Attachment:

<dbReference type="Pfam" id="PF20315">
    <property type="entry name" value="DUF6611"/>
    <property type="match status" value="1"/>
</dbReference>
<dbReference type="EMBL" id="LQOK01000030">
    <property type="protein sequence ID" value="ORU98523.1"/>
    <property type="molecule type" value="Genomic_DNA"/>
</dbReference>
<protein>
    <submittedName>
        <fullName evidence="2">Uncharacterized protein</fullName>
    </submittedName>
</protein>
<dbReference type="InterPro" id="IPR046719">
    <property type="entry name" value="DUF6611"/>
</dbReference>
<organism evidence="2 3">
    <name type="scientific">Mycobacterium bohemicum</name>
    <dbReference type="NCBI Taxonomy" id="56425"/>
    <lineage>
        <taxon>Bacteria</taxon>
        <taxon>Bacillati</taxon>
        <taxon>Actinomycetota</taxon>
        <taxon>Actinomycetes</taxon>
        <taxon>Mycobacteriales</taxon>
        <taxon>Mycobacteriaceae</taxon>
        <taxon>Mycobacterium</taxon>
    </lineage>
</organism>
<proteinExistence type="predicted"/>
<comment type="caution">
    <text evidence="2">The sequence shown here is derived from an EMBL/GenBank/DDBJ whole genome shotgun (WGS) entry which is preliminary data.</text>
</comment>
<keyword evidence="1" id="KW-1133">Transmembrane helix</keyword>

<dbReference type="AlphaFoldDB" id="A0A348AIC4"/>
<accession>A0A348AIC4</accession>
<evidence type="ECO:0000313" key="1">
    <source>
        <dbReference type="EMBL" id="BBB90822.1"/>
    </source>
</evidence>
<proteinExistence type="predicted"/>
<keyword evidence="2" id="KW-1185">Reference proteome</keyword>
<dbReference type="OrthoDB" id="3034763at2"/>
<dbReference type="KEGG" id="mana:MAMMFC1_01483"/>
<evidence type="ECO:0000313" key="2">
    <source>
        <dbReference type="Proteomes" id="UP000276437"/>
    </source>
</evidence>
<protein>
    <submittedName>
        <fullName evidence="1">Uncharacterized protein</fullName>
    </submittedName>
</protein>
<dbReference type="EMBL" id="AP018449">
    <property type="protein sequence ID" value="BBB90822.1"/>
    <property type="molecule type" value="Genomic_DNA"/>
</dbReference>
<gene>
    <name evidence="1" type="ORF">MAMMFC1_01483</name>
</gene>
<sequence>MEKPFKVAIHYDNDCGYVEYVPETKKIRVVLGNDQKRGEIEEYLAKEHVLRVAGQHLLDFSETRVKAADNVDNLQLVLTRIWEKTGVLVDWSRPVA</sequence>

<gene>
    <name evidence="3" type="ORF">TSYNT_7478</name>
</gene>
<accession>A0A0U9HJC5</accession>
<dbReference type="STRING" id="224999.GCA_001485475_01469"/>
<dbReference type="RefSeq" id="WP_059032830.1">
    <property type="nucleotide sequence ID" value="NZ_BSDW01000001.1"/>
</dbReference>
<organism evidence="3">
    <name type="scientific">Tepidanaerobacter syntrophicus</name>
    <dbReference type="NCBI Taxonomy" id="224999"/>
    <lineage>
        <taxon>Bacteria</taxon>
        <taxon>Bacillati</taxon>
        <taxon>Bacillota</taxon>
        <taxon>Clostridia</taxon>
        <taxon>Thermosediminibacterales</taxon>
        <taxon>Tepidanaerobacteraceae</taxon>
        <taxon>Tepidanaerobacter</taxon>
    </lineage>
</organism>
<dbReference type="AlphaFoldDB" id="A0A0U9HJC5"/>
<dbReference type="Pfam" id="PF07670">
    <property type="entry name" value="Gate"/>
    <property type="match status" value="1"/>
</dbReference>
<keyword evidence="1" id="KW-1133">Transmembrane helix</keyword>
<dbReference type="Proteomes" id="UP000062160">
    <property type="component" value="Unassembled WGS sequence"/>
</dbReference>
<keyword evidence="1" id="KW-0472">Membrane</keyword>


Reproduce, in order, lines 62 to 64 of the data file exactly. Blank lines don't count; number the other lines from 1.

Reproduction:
</gene>
<sequence>MEKPFKVAIHYDNDCGYVEYVPETKKIRVVLGNDQKRGEIEEYLAKEHVLRVAGQHLLDFSETRVKAADNVDNLQLVLTRIWEKTGVLVDWSRPVA</sequence>

<gene>